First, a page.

Date of Award

10-30-2020

Publication Type

Master Thesis

Degree Name

M.A.Sc.

Department

Mechanical, Automotive, and Materials Engineering

First Advisor

Ahmet T. Alpas

Keywords

Mechanical, Automotive & Materials Engineering

Rights

info:eu-repo/semantics/embargoedAccess

Creative Commons License

Creative Commons Attribution-Noncommercial-No Derivative Works 4.0 License
This work is licensed under a Creative Commons Attribution-Noncommercial-No Derivative Works 4.0 License.

Abstract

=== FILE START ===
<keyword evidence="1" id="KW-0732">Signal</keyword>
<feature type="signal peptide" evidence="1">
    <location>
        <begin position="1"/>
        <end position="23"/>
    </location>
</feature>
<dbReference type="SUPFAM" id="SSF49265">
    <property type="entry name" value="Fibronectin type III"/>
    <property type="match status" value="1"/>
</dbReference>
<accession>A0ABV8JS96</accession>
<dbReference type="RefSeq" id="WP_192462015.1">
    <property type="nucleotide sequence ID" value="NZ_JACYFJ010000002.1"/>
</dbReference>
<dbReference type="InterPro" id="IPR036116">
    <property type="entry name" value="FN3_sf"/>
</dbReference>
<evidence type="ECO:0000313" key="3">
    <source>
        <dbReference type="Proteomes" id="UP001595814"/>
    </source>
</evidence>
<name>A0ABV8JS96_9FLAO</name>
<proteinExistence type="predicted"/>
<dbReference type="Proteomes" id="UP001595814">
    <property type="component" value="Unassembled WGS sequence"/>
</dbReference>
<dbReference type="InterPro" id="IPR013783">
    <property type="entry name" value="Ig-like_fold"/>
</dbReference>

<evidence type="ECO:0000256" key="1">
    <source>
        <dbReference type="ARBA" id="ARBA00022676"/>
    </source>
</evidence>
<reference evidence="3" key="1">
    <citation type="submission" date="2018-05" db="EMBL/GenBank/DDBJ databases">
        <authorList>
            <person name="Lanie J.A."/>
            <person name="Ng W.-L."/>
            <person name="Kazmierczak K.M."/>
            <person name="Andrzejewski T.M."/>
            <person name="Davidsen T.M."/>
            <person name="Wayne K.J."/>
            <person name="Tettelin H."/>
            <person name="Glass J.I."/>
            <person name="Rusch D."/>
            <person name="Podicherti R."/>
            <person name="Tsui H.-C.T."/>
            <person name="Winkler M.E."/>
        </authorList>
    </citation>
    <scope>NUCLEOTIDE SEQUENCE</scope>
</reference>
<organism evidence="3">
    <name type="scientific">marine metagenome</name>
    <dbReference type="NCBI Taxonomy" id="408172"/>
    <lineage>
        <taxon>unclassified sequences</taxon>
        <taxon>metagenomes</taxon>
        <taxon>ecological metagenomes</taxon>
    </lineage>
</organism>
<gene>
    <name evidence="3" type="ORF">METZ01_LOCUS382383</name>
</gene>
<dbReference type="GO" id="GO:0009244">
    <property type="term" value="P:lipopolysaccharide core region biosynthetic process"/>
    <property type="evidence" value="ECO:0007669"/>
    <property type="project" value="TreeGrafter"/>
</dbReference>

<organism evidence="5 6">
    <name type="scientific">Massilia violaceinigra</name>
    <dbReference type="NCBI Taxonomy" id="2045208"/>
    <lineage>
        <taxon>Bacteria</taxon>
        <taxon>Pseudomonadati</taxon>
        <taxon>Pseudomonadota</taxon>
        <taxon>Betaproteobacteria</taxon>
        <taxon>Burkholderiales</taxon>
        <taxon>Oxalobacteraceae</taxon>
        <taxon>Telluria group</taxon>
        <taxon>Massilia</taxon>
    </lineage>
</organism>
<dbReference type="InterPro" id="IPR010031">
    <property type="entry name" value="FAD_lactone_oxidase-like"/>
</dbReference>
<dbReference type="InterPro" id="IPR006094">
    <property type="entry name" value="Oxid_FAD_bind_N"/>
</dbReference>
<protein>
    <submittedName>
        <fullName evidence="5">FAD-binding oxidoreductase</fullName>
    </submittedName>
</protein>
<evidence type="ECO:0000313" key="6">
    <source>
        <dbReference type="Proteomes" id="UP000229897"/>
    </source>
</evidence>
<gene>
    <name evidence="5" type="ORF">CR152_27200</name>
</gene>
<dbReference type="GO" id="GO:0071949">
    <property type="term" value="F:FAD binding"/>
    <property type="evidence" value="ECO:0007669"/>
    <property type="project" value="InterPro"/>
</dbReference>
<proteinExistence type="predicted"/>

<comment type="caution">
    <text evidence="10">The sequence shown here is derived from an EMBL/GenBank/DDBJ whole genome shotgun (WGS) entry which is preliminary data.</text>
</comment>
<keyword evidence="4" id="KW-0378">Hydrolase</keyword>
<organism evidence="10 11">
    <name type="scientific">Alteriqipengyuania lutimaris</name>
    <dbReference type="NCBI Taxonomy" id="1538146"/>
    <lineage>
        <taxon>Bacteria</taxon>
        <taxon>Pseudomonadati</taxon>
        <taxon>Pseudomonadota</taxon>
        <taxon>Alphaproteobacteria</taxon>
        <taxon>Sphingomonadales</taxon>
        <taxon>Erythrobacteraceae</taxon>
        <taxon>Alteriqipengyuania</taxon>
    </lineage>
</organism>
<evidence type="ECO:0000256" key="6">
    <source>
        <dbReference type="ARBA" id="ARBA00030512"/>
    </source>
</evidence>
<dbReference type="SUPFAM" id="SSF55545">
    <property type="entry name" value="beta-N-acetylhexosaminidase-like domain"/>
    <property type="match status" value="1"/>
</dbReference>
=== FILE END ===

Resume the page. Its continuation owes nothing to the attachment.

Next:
The purpose of this work is to develop a bainitic heat treatment procedure for wear reduction in a medium carbon steel and compare the efficiency of this heat treatment with gas nitriding or electrochemical boriding surface treatments. Heat treatments were conducted on AISI 1045 steel blocks taken from an automotive component, namely an overrunning alternator decoupler (OAD) pulley bore using an induction heater. The samples were quenched in different quenching media of oil, melt salt and water. The hardness and microstructural transformation results were represented with cooling curves superimposed on the Continuous Cooling Transformation (CCT) diagram of the 1045 steel. The heat treated results indicate 820 °C induction heating for 2 minutes followed by 160 °C oil quenching for 15 seconds resulted in the lower bainitic and martensitic structures and the highest bainite percentage (~19.5 %). The sliding wear test was conducted with block-on-ring tribometer under dry, lubricated and humidity conditions. Volumetric wear loss was measured and calculated at different sliding distances. The relationship between the volumetric loss and working conditions showed that induction hardened steel followed by 160 °C oil quenching resulted in the lowest wear rate in both dry and lubricated condition due to the higher hardness and toughness of bainitic and martensitic structures compared to the untreated, nitrided and borided 1045 steel. In addition, it was found that the gas nitriding process produced the lowest surface roughness (0.35 - 0.37 μm) and the electrochemical boriding process produced the highest surface microhardness (1100 - 1300HV). The boric acid film was formed on the surface of borided steel after the SAP process (annealing at 750 °C followed by cooling in 40 % RH environment). It can be considered as a self-lubricated film to make the surface withstand sliding wear damage.

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